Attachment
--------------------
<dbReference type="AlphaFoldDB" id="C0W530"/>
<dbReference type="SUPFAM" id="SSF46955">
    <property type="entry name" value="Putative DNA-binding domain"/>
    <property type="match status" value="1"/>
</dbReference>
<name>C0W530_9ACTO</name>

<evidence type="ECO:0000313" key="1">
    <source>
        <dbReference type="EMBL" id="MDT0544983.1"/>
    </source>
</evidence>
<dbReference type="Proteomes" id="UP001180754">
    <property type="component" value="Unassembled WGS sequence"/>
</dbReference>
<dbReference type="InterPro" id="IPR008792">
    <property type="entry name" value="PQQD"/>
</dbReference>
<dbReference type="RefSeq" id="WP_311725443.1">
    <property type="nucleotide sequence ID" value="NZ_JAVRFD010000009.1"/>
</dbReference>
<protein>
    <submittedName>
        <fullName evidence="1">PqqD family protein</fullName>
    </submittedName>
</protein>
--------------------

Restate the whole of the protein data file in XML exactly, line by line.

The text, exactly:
<dbReference type="AlphaFoldDB" id="C0W530"/>
<dbReference type="SUPFAM" id="SSF46955">
    <property type="entry name" value="Putative DNA-binding domain"/>
    <property type="match status" value="1"/>
</dbReference>
<name>C0W530_9ACTO</name>

<evidence type="ECO:0000313" key="1">
    <source>
        <dbReference type="EMBL" id="MDT0544983.1"/>
    </source>
</evidence>
<dbReference type="Proteomes" id="UP001180754">
    <property type="component" value="Unassembled WGS sequence"/>
</dbReference>
<dbReference type="InterPro" id="IPR008792">
    <property type="entry name" value="PQQD"/>
</dbReference>
<dbReference type="RefSeq" id="WP_311725443.1">
    <property type="nucleotide sequence ID" value="NZ_JAVRFD010000009.1"/>
</dbReference>
<protein>
    <submittedName>
        <fullName evidence="1">PqqD family protein</fullName>
    </submittedName>
</protein>